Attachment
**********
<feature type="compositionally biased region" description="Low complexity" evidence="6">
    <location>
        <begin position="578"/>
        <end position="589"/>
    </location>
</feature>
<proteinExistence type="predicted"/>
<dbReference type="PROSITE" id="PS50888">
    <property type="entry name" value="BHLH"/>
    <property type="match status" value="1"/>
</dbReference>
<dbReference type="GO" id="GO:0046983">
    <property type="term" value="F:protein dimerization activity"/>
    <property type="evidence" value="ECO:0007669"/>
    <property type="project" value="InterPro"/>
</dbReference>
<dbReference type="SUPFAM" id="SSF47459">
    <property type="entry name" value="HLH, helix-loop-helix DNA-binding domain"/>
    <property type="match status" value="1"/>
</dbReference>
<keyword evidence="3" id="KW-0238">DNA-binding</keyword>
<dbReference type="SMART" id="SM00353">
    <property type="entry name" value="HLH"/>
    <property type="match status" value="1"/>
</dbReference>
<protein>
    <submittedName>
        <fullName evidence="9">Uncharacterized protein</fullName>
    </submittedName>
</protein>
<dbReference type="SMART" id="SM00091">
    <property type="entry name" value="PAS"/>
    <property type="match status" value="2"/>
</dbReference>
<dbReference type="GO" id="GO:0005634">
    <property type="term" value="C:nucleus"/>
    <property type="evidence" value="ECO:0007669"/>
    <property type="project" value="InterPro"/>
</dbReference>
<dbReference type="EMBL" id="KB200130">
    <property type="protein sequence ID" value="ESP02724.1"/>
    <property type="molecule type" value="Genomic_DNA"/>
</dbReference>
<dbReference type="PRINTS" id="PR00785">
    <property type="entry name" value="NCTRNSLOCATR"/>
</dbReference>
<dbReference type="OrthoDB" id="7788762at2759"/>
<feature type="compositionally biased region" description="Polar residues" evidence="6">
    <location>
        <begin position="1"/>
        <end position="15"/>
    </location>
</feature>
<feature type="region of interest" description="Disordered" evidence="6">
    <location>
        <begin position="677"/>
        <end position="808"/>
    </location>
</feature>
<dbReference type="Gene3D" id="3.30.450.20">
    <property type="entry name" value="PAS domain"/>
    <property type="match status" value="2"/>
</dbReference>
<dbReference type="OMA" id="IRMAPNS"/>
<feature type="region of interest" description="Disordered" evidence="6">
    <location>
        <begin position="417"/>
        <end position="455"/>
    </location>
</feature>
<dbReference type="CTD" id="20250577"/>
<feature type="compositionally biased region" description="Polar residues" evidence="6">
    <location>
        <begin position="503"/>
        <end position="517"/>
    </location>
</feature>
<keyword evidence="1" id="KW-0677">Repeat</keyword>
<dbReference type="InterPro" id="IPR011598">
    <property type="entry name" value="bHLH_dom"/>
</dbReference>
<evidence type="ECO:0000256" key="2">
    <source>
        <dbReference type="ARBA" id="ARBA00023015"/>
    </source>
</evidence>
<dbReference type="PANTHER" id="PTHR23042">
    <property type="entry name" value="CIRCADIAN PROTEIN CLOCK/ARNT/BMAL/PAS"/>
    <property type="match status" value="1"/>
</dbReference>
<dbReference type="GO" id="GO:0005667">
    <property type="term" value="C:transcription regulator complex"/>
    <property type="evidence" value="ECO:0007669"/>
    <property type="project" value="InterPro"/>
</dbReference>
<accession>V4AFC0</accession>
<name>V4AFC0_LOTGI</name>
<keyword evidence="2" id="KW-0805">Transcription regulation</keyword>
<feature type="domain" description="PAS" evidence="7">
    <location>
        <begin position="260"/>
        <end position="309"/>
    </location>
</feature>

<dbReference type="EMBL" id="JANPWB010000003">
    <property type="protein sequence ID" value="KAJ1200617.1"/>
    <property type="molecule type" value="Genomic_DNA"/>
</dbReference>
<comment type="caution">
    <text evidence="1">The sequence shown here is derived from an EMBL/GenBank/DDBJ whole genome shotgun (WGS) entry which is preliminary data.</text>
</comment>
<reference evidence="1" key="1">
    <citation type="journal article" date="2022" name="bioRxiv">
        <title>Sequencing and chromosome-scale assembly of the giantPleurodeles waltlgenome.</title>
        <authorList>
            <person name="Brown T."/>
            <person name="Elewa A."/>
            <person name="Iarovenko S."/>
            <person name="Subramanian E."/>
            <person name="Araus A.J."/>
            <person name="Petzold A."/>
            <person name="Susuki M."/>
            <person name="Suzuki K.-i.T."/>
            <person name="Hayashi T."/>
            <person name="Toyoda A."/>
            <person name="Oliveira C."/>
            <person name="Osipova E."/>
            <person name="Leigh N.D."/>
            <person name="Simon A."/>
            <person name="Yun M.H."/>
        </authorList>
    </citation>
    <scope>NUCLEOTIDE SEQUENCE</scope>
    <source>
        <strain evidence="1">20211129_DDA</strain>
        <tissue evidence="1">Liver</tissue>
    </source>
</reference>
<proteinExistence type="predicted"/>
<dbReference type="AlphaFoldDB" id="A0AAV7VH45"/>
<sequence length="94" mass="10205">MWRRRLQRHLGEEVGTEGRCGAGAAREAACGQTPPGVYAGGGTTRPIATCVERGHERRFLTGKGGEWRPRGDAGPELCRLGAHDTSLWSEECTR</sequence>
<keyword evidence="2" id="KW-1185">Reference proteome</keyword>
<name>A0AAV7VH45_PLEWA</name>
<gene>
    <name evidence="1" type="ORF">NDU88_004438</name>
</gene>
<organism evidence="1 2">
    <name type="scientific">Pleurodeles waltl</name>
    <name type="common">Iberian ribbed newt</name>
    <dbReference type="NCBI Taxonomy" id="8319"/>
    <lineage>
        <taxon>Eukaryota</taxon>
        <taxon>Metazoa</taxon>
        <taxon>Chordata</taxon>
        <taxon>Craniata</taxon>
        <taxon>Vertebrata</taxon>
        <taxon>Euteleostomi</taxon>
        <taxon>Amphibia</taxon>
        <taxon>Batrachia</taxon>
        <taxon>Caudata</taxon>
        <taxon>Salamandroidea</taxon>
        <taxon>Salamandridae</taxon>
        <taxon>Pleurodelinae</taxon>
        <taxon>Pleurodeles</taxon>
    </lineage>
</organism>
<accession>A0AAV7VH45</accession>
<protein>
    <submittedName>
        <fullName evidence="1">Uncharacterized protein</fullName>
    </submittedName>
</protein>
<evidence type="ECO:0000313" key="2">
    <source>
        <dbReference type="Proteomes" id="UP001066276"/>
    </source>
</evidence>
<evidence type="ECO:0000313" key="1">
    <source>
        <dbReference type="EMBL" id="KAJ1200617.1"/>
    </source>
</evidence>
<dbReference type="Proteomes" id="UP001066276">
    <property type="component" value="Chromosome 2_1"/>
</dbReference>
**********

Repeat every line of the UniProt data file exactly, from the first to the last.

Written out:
<feature type="compositionally biased region" description="Low complexity" evidence="6">
    <location>
        <begin position="578"/>
        <end position="589"/>
    </location>
</feature>
<proteinExistence type="predicted"/>
<dbReference type="PROSITE" id="PS50888">
    <property type="entry name" value="BHLH"/>
    <property type="match status" value="1"/>
</dbReference>
<dbReference type="GO" id="GO:0046983">
    <property type="term" value="F:protein dimerization activity"/>
    <property type="evidence" value="ECO:0007669"/>
    <property type="project" value="InterPro"/>
</dbReference>
<dbReference type="SUPFAM" id="SSF47459">
    <property type="entry name" value="HLH, helix-loop-helix DNA-binding domain"/>
    <property type="match status" value="1"/>
</dbReference>
<keyword evidence="3" id="KW-0238">DNA-binding</keyword>
<dbReference type="SMART" id="SM00353">
    <property type="entry name" value="HLH"/>
    <property type="match status" value="1"/>
</dbReference>
<protein>
    <submittedName>
        <fullName evidence="9">Uncharacterized protein</fullName>
    </submittedName>
</protein>
<dbReference type="SMART" id="SM00091">
    <property type="entry name" value="PAS"/>
    <property type="match status" value="2"/>
</dbReference>
<dbReference type="GO" id="GO:0005634">
    <property type="term" value="C:nucleus"/>
    <property type="evidence" value="ECO:0007669"/>
    <property type="project" value="InterPro"/>
</dbReference>
<dbReference type="EMBL" id="KB200130">
    <property type="protein sequence ID" value="ESP02724.1"/>
    <property type="molecule type" value="Genomic_DNA"/>
</dbReference>
<dbReference type="PRINTS" id="PR00785">
    <property type="entry name" value="NCTRNSLOCATR"/>
</dbReference>
<dbReference type="OrthoDB" id="7788762at2759"/>
<feature type="compositionally biased region" description="Polar residues" evidence="6">
    <location>
        <begin position="1"/>
        <end position="15"/>
    </location>
</feature>
<feature type="region of interest" description="Disordered" evidence="6">
    <location>
        <begin position="677"/>
        <end position="808"/>
    </location>
</feature>
<dbReference type="Gene3D" id="3.30.450.20">
    <property type="entry name" value="PAS domain"/>
    <property type="match status" value="2"/>
</dbReference>
<dbReference type="OMA" id="IRMAPNS"/>
<feature type="region of interest" description="Disordered" evidence="6">
    <location>
        <begin position="417"/>
        <end position="455"/>
    </location>
</feature>
<dbReference type="CTD" id="20250577"/>
<feature type="compositionally biased region" description="Polar residues" evidence="6">
    <location>
        <begin position="503"/>
        <end position="517"/>
    </location>
</feature>
<keyword evidence="1" id="KW-0677">Repeat</keyword>
<dbReference type="InterPro" id="IPR011598">
    <property type="entry name" value="bHLH_dom"/>
</dbReference>
<evidence type="ECO:0000256" key="2">
    <source>
        <dbReference type="ARBA" id="ARBA00023015"/>
    </source>
</evidence>
<dbReference type="PANTHER" id="PTHR23042">
    <property type="entry name" value="CIRCADIAN PROTEIN CLOCK/ARNT/BMAL/PAS"/>
    <property type="match status" value="1"/>
</dbReference>
<dbReference type="GO" id="GO:0005667">
    <property type="term" value="C:transcription regulator complex"/>
    <property type="evidence" value="ECO:0007669"/>
    <property type="project" value="InterPro"/>
</dbReference>
<accession>V4AFC0</accession>
<name>V4AFC0_LOTGI</name>
<keyword evidence="2" id="KW-0805">Transcription regulation</keyword>
<feature type="domain" description="PAS" evidence="7">
    <location>
        <begin position="260"/>
        <end position="309"/>
    </location>
</feature>

<dbReference type="EMBL" id="JANPWB010000003">
    <property type="protein sequence ID" value="KAJ1200617.1"/>
    <property type="molecule type" value="Genomic_DNA"/>
</dbReference>
<comment type="caution">
    <text evidence="1">The sequence shown here is derived from an EMBL/GenBank/DDBJ whole genome shotgun (WGS) entry which is preliminary data.</text>
</comment>
<reference evidence="1" key="1">
    <citation type="journal article" date="2022" name="bioRxiv">
        <title>Sequencing and chromosome-scale assembly of the giantPleurodeles waltlgenome.</title>
        <authorList>
            <person name="Brown T."/>
            <person name="Elewa A."/>
            <person name="Iarovenko S."/>
            <person name="Subramanian E."/>
            <person name="Araus A.J."/>
            <person name="Petzold A."/>
            <person name="Susuki M."/>
            <person name="Suzuki K.-i.T."/>
            <person name="Hayashi T."/>
            <person name="Toyoda A."/>
            <person name="Oliveira C."/>
            <person name="Osipova E."/>
            <person name="Leigh N.D."/>
            <person name="Simon A."/>
            <person name="Yun M.H."/>
        </authorList>
    </citation>
    <scope>NUCLEOTIDE SEQUENCE</scope>
    <source>
        <strain evidence="1">20211129_DDA</strain>
        <tissue evidence="1">Liver</tissue>
    </source>
</reference>
<proteinExistence type="predicted"/>
<dbReference type="AlphaFoldDB" id="A0AAV7VH45"/>
<sequence length="94" mass="10205">MWRRRLQRHLGEEVGTEGRCGAGAAREAACGQTPPGVYAGGGTTRPIATCVERGHERRFLTGKGGEWRPRGDAGPELCRLGAHDTSLWSEECTR</sequence>
<keyword evidence="2" id="KW-1185">Reference proteome</keyword>
<name>A0AAV7VH45_PLEWA</name>
<gene>
    <name evidence="1" type="ORF">NDU88_004438</name>
</gene>
<organism evidence="1 2">
    <name type="scientific">Pleurodeles waltl</name>
    <name type="common">Iberian ribbed newt</name>
    <dbReference type="NCBI Taxonomy" id="8319"/>
    <lineage>
        <taxon>Eukaryota</taxon>
        <taxon>Metazoa</taxon>
        <taxon>Chordata</taxon>
        <taxon>Craniata</taxon>
        <taxon>Vertebrata</taxon>
        <taxon>Euteleostomi</taxon>
        <taxon>Amphibia</taxon>
        <taxon>Batrachia</taxon>
        <taxon>Caudata</taxon>
        <taxon>Salamandroidea</taxon>
        <taxon>Salamandridae</taxon>
        <taxon>Pleurodelinae</taxon>
        <taxon>Pleurodeles</taxon>
    </lineage>
</organism>
<accession>A0AAV7VH45</accession>
<protein>
    <submittedName>
        <fullName evidence="1">Uncharacterized protein</fullName>
    </submittedName>
</protein>
<evidence type="ECO:0000313" key="2">
    <source>
        <dbReference type="Proteomes" id="UP001066276"/>
    </source>
</evidence>
<evidence type="ECO:0000313" key="1">
    <source>
        <dbReference type="EMBL" id="KAJ1200617.1"/>
    </source>
</evidence>
<dbReference type="Proteomes" id="UP001066276">
    <property type="component" value="Chromosome 2_1"/>
</dbReference>